Between Feb. 22 and May 3, 1946, a man randomly attacked eight people in Texarkana, Arkansas—killing five of them. The first couple were attacked and beaten, but both survived. The second couple were found shot to death in their car on the morning of March 24th.
On April 14, 1946, Betty Jo Booker, 15, and James Paul Martin, 17, were shot dead. The next month, a farmer named Virgil Starks was murdered. His wife was shot in the face, but survived. All victims were attacked at night, and so the name “phantom moonlight” was attached to the case.
The series of murders took place in the modestly sized town that borders east Texas and southwest Arkansas. The murders were never solved, but the FBI did extensive research and ruled out multiple suspects. They found latent prints at the scene and even found a handprint, but were unable to match the evidence with a suspect.
The many crime scene photos from the file are of poor quality, but dozens of pages outline the many suspects the FBI tried to tie to the killings. The case remains unsolved.
The only skyjacker who was never captured, D.B. hopped onto a 727 in Portland, Oregon, one rainy night near Thanksgiving, 1971. After showing a stewardess a bomb he carried in a briefcase, “Dan Cooper” made arrangements for $200,000 in cash and four parachutes to be delivered when the plane touched down in Seattle. He then requested a flight to Mexico City and jumped out of the aircraft using the rear airstair, with two of the four parachutes strapped on.
DB Cooper was never seen again.
The FBI composite drawings show up in his FBI file, along with hundreds of pages of information about the search on the ground. Some believe Cooper perished that night, as temperatures were around 20 degrees and he was only wearing a business suit and penny loafers.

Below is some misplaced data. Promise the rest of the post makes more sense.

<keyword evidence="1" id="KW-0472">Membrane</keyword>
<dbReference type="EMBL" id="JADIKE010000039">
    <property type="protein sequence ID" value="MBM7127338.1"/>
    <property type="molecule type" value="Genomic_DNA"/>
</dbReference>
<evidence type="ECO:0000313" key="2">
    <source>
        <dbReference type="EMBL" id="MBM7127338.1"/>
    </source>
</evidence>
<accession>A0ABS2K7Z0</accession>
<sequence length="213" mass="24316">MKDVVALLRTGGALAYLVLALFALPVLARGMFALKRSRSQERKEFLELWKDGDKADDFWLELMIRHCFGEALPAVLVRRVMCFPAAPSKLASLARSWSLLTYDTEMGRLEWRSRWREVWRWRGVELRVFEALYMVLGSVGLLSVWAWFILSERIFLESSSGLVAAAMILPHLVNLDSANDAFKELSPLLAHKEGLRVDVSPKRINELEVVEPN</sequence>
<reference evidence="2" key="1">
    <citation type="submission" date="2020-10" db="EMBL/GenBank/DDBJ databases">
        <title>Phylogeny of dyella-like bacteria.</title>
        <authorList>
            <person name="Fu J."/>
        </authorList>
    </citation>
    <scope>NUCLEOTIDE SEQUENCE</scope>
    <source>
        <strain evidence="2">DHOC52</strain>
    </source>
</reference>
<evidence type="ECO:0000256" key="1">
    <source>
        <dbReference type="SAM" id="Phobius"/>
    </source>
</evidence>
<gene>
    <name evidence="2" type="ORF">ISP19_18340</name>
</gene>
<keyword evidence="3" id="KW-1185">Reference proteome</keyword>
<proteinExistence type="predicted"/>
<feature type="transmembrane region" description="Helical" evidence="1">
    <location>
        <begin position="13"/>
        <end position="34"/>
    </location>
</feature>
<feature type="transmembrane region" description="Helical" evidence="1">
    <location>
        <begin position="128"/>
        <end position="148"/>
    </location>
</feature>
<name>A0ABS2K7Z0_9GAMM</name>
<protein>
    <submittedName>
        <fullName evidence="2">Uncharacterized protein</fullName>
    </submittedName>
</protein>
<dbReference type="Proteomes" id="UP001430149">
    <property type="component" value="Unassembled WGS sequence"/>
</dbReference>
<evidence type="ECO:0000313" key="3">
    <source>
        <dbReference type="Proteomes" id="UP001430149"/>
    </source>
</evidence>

Each year, CooperCon is held as devotees to DB Cooper lore meet to go over the case, the legend, and the theories behind Cooper’s possible escape.
Andrew Phillip Cunanan
The man who murdered fashion icon Gianni Versace in Miami Beach, Florida, had an extensive FBI file. Numerous grainy photos show evidence recovered in an attempt to capture this fugitive. Before he gunned down Versace on July 15, 1997, he had already killed four other men: Jeffrey Trail and David Madson in Minnesota; Lee Miglin in Chicago, and William Reese in New Jersey.
Andrew Cunanan was considered a violent, narcissistic psychopath who shot Versace from deep-seated envy. The fashion designer was a friendly presence on the streets of Miami, so Cunanan was able to easily stalk Versace and gun him down on the steps of his mansion, across the street from a strip of popular public beach. Versace, who was mourned worldwide, died less than an hour later.
Cunanan’s crimes were documented in a limited series, “American Crime Story: The Assassination of Gianni Versace.” The FBI files trace Cunanan’s life from his school days (p. 27-28) until the day he committed suicide as authorities closed in.
In 2010, ten Russian spies were arrested in the U.S. -- a reminder that agents on U.S. soil are still here, despite the Cold War ending decades ago. The surveillance of Russian Foreign Intelligence Service (SVR) operatives, “Operation Ghost Stories,” continued for more than 10 years. The FBI has released dozens of photos, video, and documents under a Freedom of Information Act request.
“The Russian government spent significant funds and many years training and deploying these operatives,” said one CIA officer who worked this case. “No government does that without expecting a return on its investment.”
The FBI and CIA kept tabs on deep-cover operatives as they made themselves at home in the U.S. (often with stolen identities). They got married, settled into communities, and raised their kids while blending into American society.
The Shooting of Congresswoman Gabby Giffords, Tucson, Arizona
On a cold day in southern Arizona, a popular Congresswoman was shot outside a Safeway store. Gabrielle Giffords was holding a Meet and Greet event on January 8, 2011, when Jared Loughner exited the Safeway, located Giffords, and fired point-blank range at her head.
The fast action of intern Daniel Gonzales saved Gifford’s life, as he learned in high school to get her into an upright position, stemming blood loss. Daniel stayed by the Congresswoman’s side until help arrived and rode with her in the ambulance.
Giffords and her husband, newly elected Senator Mark Kelley (D-AZ), started the Giffords Law Center to advocate for sensible gun legislation. Redacted FBI documents showed people had tried to report Loughner to the FBI as a threat, prior to Jan. 8th. Loughner is serving multiple life sentences and is currently housed in a medical unit of a federal prison.